6. Contemporary states of emergency: the politics of military and humanitarian interventions - Mary-Jo DelVecchio Good, Byron J Good, Jesse Grayman

      Chapter Recommended reading Read pp. 241-266, Complex Engagements: Responding to Violence in Postconflict Aceh.

    7. Protest Psychosis : How Schizophrenia Became a Black Disease - Jonathan Metzl

      Book Recommended reading

    8. No health without mental health - Martin Prince, Vikram Patel, Shekhar Saxena, Mario Maj 09/2007

      Article Recommended reading

    9.  

      On suicide

    10. Suicide and Agency: Anthropological Perspectives on Self-Destruction, Personhood and Power (Studies in Death, Materiality and the Origin of Time) - Daniel Münster

      Book Recommended reading 'The Anthropology of Suicide: Ethnography and the Tension of Agency' pp3-26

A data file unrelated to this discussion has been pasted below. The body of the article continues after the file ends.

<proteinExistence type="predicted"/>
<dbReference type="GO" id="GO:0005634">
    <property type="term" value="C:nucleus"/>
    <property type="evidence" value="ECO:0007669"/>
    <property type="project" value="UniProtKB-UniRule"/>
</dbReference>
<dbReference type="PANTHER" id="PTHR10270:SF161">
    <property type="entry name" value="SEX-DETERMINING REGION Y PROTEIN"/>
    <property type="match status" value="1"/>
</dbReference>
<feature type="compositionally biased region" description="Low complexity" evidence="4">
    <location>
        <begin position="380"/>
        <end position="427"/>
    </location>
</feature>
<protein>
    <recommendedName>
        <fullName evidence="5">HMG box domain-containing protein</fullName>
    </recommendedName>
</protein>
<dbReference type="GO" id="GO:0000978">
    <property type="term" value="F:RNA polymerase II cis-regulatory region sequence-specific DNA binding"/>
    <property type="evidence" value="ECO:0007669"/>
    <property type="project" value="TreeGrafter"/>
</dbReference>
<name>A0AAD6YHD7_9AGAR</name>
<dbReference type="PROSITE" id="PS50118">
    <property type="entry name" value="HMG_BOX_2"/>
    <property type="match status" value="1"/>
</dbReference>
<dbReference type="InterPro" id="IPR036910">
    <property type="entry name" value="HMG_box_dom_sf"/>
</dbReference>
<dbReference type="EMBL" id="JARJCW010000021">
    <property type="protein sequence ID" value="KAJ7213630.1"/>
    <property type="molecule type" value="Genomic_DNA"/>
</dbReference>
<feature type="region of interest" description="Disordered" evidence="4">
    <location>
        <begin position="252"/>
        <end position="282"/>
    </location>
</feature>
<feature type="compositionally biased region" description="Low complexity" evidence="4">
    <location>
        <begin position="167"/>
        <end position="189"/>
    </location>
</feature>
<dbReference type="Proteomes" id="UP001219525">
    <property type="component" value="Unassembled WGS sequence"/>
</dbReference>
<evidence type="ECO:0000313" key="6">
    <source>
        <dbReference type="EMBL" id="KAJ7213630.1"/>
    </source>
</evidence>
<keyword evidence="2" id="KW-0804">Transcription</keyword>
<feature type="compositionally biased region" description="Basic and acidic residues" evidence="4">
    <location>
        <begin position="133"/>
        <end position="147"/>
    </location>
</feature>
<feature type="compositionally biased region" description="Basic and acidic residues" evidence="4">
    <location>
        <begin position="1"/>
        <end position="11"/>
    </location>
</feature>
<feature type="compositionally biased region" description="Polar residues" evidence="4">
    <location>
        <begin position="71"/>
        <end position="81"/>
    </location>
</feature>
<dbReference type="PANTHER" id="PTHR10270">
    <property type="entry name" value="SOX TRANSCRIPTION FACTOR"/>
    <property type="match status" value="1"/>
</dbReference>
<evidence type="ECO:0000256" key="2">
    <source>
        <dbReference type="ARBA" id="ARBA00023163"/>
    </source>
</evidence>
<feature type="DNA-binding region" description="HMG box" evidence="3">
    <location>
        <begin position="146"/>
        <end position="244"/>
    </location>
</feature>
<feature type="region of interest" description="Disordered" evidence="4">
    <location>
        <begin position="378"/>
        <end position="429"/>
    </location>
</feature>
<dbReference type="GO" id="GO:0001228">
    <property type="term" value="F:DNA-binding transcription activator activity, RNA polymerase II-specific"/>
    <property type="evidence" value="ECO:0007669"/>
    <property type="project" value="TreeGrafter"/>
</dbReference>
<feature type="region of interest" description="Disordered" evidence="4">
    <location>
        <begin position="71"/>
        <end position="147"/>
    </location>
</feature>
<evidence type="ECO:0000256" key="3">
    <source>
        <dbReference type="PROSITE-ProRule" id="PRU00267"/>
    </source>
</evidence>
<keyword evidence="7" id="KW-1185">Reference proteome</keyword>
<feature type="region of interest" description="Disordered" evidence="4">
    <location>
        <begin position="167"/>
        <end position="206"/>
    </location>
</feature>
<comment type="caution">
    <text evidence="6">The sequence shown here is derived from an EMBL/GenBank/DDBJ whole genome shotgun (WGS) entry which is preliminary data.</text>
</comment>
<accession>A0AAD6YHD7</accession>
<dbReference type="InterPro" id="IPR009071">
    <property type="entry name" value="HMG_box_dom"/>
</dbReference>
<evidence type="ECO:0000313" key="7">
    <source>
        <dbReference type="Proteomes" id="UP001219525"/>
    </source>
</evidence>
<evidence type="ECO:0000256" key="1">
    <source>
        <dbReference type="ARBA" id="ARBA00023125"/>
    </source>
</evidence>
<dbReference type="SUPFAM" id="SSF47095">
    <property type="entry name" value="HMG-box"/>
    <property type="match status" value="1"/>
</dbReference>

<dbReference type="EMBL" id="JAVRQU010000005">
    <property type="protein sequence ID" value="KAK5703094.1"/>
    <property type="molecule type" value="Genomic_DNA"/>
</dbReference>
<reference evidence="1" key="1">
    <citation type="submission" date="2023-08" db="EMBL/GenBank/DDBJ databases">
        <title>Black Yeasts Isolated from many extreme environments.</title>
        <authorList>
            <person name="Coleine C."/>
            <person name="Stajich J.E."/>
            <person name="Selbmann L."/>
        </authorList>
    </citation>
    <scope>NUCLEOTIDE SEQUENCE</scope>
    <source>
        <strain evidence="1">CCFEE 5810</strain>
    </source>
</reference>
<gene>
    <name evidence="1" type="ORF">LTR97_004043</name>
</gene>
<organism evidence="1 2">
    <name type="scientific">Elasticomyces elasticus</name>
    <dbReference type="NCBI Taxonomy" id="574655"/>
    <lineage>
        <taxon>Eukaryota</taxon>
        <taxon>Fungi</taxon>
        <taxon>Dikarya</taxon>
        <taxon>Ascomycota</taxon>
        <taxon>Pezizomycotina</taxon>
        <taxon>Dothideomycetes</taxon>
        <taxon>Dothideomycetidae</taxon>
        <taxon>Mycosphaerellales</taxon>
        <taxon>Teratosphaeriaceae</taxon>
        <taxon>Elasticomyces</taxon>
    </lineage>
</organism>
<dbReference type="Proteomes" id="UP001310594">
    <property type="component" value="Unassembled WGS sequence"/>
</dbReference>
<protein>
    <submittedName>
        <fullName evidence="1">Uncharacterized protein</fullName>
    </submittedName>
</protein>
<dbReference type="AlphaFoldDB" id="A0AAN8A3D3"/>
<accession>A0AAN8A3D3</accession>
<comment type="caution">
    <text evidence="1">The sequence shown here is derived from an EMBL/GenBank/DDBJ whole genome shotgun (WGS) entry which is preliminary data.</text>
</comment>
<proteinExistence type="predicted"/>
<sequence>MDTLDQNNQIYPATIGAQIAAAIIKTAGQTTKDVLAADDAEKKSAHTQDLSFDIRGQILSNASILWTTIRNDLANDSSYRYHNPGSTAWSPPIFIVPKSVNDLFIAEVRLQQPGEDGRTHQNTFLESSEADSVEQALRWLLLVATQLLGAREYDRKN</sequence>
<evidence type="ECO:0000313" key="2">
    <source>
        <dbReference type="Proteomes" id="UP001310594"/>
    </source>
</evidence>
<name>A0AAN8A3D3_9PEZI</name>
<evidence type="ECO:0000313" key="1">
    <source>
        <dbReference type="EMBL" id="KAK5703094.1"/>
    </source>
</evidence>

11. Suicidology as a Social Practice - Scott J. Fitzpatrick, Claire Hooker, Ian Kerridge 03/07/2015

      Article Recommended reading

    12.  

      Films

    13. Global Mental Health Documentary, Jagannath Lamichhane 1/4/2016

      Audio-visual document Recommended reading

    14. FOCUS QUESTION: Does it make sense to think about suicide as a mental health problem?

  11. Week 27: Mon 25 March - TOPIC 10: Health, Rights and Entitlements 8 items